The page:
Social Media Management – How Long Does it Take?

How Much Time Does It Take to Manage Social Media?

Ever since social media became a thing, there’s been someone saying it can be done in 30 minutes (or less!) a day. The reality is much different if you want to be successful, and claims to the contrary—even very helpful ones like Hootsuite’s How to Manage Social Media for Business in Only 18 Minutes a Day—do a disservice to people and companies alike. They set up false expectations of success and about the time it takes to succeed.

Whatever analogy works for you (garden, long-term relationship, or something else), social media is a commitment. You need to tend it, nurture it, give to it what you’d like to see come back to you. There’s no short cutting it. Period.

If you spend 18 minutes a day on social media, you likely won’t grow your channels, and if your competition is spending more time, you may still lose customers to them. And maybe you won’t be “forgotten,” but I doubt the “40% of digital shoppers [using] social media to research new brands and products” (Hootsuite) will find you. Why? Because it takes more time than that to cultivate an engaged following and to show up in searches. 

The time you need to spend is also tied to how many channels you have. If you’re only active on Instagram, the time you need to invest will be less than if you’re managing Instagram, Twitter, and LinkedIn, for example. Your company size and how much you need to communicate also impact the time equation.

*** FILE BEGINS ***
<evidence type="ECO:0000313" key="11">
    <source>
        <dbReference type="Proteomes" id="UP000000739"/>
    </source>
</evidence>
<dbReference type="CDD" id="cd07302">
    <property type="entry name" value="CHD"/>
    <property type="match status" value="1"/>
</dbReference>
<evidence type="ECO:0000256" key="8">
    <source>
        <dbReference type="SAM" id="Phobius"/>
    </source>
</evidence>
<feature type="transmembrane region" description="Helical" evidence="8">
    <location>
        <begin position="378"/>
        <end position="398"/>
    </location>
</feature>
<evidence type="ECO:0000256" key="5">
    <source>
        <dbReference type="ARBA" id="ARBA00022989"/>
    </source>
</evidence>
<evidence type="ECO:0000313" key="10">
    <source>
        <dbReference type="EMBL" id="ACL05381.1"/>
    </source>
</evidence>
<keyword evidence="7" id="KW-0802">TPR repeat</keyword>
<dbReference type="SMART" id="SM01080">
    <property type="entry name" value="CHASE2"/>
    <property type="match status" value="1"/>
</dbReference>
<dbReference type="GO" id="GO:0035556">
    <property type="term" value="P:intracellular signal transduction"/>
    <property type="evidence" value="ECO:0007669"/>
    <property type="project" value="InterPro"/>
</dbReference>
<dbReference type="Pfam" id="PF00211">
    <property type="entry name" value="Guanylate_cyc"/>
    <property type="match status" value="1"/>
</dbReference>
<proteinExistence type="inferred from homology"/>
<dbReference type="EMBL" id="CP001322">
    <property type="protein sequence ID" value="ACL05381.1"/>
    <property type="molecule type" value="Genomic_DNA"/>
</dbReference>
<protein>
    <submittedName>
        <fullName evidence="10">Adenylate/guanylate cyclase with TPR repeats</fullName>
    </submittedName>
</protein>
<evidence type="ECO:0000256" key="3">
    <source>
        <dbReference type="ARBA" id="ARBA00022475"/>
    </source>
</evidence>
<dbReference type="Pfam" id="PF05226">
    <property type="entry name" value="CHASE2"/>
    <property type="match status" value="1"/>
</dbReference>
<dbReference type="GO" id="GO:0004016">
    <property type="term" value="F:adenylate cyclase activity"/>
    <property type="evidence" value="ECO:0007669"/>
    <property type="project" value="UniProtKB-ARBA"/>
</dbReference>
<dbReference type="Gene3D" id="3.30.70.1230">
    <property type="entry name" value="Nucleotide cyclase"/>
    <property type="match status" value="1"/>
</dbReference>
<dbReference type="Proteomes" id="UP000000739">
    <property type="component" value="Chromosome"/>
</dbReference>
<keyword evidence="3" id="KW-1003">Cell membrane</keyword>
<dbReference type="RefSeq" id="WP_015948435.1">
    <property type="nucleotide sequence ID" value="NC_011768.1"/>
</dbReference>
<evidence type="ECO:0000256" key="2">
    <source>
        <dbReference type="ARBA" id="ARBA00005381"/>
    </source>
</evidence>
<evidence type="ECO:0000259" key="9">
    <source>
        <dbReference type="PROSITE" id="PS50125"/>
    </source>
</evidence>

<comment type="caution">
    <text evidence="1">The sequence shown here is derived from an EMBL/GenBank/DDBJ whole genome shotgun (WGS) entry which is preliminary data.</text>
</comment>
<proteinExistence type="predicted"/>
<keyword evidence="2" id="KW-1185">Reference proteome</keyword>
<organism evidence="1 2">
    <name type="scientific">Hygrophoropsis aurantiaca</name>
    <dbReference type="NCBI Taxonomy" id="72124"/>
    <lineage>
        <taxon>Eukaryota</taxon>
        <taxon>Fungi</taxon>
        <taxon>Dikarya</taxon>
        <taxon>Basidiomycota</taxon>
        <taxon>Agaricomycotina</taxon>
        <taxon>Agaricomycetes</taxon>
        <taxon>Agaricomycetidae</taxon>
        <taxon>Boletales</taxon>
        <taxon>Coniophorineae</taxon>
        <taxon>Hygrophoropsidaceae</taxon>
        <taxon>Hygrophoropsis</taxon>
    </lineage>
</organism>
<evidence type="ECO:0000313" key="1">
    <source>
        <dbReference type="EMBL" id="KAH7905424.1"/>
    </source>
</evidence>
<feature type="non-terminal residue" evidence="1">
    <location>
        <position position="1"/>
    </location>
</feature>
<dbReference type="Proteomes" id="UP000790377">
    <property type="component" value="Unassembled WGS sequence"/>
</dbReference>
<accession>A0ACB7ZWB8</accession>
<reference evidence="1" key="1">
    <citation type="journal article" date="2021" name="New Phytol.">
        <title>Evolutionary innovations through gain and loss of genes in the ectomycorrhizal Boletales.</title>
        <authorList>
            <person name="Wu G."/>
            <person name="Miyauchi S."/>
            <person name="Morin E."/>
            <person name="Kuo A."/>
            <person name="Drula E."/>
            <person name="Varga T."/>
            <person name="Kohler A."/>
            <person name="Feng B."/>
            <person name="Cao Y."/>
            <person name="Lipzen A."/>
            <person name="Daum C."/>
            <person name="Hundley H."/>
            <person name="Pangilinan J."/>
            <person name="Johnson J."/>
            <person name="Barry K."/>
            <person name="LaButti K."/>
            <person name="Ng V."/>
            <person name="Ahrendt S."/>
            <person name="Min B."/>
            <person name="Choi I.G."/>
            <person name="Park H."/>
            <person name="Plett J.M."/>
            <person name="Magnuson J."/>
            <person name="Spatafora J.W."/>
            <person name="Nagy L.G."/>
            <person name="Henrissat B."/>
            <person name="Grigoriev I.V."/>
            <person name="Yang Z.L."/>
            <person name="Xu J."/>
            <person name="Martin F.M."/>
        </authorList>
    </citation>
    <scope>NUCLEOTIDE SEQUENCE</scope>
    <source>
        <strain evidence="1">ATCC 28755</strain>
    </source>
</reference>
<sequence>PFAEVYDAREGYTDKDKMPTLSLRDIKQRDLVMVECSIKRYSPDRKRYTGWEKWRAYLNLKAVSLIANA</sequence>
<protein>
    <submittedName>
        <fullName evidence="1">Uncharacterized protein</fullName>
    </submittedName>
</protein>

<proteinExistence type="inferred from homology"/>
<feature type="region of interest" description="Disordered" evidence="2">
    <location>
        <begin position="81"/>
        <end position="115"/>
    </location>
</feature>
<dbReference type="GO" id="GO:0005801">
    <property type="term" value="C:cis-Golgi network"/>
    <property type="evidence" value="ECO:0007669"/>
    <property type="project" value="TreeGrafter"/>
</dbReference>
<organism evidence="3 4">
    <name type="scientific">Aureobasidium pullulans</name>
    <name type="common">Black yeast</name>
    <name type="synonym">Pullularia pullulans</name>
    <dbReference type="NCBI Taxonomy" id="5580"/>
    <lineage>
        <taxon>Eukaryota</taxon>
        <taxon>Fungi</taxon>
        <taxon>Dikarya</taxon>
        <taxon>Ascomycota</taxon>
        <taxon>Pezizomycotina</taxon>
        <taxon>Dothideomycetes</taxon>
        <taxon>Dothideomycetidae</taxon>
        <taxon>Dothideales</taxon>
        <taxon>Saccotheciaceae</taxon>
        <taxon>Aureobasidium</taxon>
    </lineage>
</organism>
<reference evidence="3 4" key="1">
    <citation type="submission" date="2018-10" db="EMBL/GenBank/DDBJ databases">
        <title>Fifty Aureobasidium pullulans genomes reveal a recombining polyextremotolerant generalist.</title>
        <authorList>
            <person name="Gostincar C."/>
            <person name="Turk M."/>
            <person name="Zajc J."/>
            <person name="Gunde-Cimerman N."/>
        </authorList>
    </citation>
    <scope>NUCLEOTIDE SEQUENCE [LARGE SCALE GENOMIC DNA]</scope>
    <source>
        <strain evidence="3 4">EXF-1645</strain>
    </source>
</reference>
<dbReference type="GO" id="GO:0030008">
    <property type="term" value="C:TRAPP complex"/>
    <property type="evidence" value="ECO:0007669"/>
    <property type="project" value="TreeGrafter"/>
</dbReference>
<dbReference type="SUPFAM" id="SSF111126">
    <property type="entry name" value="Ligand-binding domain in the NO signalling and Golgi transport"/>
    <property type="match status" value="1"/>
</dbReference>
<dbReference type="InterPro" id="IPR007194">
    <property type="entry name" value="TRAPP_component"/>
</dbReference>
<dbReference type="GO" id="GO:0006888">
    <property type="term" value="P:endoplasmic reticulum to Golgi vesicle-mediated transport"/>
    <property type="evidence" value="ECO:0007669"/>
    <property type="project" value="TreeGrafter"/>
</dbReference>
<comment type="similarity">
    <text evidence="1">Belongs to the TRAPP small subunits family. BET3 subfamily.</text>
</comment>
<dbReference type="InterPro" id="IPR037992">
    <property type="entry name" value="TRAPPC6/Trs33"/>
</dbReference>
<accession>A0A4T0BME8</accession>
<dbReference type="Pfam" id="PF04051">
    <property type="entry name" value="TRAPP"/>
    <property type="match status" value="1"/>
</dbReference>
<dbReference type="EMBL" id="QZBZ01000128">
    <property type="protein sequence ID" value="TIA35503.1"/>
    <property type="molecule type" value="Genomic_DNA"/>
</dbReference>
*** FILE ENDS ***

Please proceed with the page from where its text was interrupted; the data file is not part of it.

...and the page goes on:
Okay…So How Much Time Does Social Media Take?

As much time as you can give it. I know, frustrating answer. 

The reality is, social media can be a time suck. It will greedily soak up all the time you have and still make you feel like you’re not putting enough energy into it. I’ve felt that whether I was spending 5 hours a week helping a startup client or my team had the equivalent of two full-time people managing a full set of channels. There’s always more that you can do. Although, I must confess that the feeling is way more intense with 5 hours a week than 40. 

So, the first thing you must do is make peace with that and know that it’s okay. 

Next, you need to decide what time and resources you can commit to it, and then build a realistic plan for:

  1. What you can accomplish with what you have 
  2. Where you’ll focus your efforts 
  3. How you’ll measure success (realistic KPIs for the time and resources you’re investing, aka what success looks like)

Once you’ve established how much time you can invest, set expectations with your stakeholders on what you can and can’t accomplish. A 90-minute-a-week investment will look different than a 10-hour-a-week investment than will a 20-hour-a-week investment, and so on.

Hootsuite’s 18-Minute-a-Day Social Media Plan

I know it looks like I’m picking on Hootsuite, but that’s not my intention. I love them and their product. Not only that, but the team managing their social channels does an amazing job, and they have a fun brand personality. Their “18-Minute-a-Day Social Plan” post is also filled with some great recommendations on how to tackle social each day, so definitely check it out. 

It’s just the time associated with each step is unrealistic, and there are a few steps missing: